New state retirement regulations established
The Public Employee Benefits Program adopted regulations Thursday to put in place rules for which retirees can be in the plan and which ones can’t.
Effective Sept. 1, 2008, only those public employee groups which have their active members in the state plan can send their retirees to the state. At present, any public retiree can join the state plan whether his government or school district is in the plan.
In addition, lawmakers ruled the local governments where those retirees worked must subsidize those retiree premiums to at least the same degree the state subsidizes its retirees.
Lawmakers who created the new rules did so, saying local governments and school districts were reducing or eliminating coverage for retirees and dumping them on the state.
That cuts the per-person cost for local governments and schools because younger active workers are healthier and it costs less to provide benefits. But state officials said it raises costs to the state plan, which is becoming disproportionately retirees.
Lawmakers said effective next year, the rule is “all in or all out.”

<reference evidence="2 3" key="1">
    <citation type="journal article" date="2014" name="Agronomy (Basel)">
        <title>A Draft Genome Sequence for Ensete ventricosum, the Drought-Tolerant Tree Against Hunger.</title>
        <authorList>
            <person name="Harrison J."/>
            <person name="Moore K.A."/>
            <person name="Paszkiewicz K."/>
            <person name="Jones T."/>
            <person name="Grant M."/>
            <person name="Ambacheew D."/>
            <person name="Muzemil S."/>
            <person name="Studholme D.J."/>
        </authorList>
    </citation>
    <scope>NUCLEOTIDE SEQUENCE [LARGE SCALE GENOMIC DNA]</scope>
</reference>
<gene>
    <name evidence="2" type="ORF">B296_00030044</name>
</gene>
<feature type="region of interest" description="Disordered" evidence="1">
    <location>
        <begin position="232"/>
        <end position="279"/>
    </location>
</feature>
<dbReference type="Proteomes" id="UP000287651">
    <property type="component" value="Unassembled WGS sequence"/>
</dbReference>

The new law is pushing large numbers of experienced public workers at local governments and school districts to consider early retirement so they can get in the state plan before that deadline, further increasing the strain on entities like the Clark and Washoe county school districts, which are concerned they will lose a large number of experienced teachers.
One issue created by the new rules is still unresolved. The Las Vegas Metropolitan Police has refused to pay the subsidy for its state plan retirees, saying their benefits are provided through a collectively bargained trust which puts them outside the statute requiring the subsidy.
A Las Vegas judge agreed, but the plan appealed. PEBP Director Leslie Johnson said if Metro loses, it will have to make back payments to the state totaling over $1 million. If the benefits program loses, Johnstone said PEBP will have to absorb that cost.
But she said it has another ramification. If Metro wins, its estimated 100 state retirees will have to leave PEBP because only public workers covered by that statute, NRS287, can be in the program.
That would apply to an estimated 3,500 other retirees in PEBP as well, more than 2,000 of them retired Clark County teachers, since the district plan is also provided through a collectively bargained trust.
That case is scheduled for argument before the Nevada Supreme Court on Jan. 24.
• Contact reporter Geoff Dornan at firstname.lastname@example.org or 687-8750.